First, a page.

[the news­pa­per] had a black front page, only the sec­ond time since the Sec­ond World War. I knew I was on to some­thing.

Does talk­ing about per­sonal wealth em­bar­rass or an­noy you?

No, be­cause I’ve al­ways been very am­biva­lent about money. I’ve never craved it and I’ve never worked as hard as I could have done to get more. I of­ten turn down lu­cra­tive com­mer­cial op­por­tu­ni­ties that oth­ers would have snapped up.

Hav­ing said that, well-pay­ing cor­po­rate gigs that would be great for pay­ing off the mort­gage are much less com­mon since the crash. How­ever, I’m aware that hav­ing a rea­son­able amount makes life a lot eas­ier.

Are you a saver or a spen­der?

I’ve al­ways lived my life by the mot­tos: “If you haven’t got it, don’t spend it” and “If you want it, earn it”, which means I’ve never got into debt.

I hate, hate, hate debt, es­pe­cially as be­ing a free­lancer, you never re­ally know where and when the next piece of work is go­ing to come from. Even af­ter all these years, I’ve not con­quered that feel­ing of, “Oh no, what next?”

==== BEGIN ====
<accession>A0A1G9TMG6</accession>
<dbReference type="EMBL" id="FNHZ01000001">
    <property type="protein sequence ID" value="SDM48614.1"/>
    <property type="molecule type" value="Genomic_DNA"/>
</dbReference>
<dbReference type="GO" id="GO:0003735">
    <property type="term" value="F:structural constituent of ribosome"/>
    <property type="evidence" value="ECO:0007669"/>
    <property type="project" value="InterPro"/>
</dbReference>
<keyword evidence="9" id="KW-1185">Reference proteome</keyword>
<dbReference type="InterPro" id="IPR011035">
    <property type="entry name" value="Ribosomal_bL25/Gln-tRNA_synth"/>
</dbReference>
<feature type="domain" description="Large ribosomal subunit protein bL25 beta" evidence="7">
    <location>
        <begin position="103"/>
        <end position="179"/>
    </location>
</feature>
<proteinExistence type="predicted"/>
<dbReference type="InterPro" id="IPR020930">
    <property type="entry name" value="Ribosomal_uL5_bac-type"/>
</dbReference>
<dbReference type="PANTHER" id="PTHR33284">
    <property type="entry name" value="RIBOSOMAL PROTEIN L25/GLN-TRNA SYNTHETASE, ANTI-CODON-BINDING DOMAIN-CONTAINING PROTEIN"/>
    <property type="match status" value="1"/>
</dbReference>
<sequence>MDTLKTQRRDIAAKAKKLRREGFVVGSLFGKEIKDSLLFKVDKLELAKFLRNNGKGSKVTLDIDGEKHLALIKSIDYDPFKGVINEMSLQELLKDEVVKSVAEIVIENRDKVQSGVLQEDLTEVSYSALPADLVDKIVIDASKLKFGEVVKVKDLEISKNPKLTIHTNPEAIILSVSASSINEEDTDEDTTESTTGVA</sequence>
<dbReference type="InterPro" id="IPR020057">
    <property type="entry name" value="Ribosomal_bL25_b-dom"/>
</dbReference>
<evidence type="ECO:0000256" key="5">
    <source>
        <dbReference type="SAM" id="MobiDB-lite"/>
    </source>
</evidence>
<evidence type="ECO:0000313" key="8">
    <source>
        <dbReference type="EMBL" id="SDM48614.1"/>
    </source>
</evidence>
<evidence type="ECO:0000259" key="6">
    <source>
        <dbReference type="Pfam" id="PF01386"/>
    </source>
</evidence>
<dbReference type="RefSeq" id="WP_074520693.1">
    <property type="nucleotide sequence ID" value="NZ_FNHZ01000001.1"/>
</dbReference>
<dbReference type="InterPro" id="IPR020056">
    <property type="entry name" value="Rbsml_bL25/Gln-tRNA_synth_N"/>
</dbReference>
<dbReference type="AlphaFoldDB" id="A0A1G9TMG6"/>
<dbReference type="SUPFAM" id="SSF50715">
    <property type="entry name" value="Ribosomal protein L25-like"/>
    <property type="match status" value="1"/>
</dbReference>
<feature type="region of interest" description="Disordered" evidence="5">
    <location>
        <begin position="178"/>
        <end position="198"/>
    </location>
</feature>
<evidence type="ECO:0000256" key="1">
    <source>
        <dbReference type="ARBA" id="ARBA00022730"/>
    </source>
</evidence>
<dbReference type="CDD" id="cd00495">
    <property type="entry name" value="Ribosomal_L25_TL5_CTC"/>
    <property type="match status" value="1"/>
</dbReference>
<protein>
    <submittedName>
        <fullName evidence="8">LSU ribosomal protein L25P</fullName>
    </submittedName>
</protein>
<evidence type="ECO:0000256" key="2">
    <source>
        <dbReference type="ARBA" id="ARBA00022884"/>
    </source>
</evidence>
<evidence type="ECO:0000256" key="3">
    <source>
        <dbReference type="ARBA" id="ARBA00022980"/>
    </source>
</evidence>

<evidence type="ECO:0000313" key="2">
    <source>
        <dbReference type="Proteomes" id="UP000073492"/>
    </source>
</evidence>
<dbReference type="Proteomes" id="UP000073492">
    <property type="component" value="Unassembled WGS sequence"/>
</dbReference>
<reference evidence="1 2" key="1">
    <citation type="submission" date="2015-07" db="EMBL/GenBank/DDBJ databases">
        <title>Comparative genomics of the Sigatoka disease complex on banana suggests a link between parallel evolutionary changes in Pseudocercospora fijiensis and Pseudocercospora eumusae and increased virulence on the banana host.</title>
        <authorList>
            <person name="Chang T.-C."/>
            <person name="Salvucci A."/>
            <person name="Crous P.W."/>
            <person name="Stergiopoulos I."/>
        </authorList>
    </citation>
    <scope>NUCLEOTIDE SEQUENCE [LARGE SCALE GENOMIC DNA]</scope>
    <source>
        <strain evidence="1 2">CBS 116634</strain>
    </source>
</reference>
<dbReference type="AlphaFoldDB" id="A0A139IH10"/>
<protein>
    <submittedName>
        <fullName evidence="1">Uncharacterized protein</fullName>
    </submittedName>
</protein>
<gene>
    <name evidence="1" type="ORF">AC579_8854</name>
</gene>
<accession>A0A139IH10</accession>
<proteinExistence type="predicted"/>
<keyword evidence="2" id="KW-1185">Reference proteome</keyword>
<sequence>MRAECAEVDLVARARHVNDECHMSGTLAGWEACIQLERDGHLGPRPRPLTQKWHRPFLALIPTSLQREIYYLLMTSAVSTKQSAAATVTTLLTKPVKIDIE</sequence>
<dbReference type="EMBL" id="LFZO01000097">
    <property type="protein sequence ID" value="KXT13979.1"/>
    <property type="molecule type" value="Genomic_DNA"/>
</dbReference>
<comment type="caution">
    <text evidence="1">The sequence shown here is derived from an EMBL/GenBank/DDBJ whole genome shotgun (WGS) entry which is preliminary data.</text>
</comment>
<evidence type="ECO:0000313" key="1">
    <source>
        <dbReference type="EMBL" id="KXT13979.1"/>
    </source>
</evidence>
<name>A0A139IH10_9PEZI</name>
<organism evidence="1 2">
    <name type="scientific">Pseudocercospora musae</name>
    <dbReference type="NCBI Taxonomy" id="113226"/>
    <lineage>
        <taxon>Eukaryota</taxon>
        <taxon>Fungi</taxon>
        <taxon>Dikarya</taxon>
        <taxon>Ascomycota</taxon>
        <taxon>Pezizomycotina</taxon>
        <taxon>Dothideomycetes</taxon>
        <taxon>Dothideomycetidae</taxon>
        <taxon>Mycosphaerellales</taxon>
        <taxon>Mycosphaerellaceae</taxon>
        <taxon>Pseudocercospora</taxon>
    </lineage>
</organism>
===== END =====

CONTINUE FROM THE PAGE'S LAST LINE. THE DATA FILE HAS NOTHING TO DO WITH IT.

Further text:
I’m al­ways keen to build a buf­fer for when the bad times come. I re­mem­ber how fright­ened I was in 2009 when the banks were tee­ter­ing on the brink of dis­as­ter, and think­ing I was go­ing to lose ev­ery­thing I had worked so hard for.

Roy­alty cheques cer­tainly aren’t what they used to be. The me­dia and pub­lish­ing in­dus­try has changed enor­mously in the past two decades alone. I’ve had to be con­vinced that so­cial me­dia is a big part of your per­sonal and pro­fes­sional brand and help pro­pel sales, but I’d still much rather stick to writ­ing books.

What is your big­gest money weak­ness?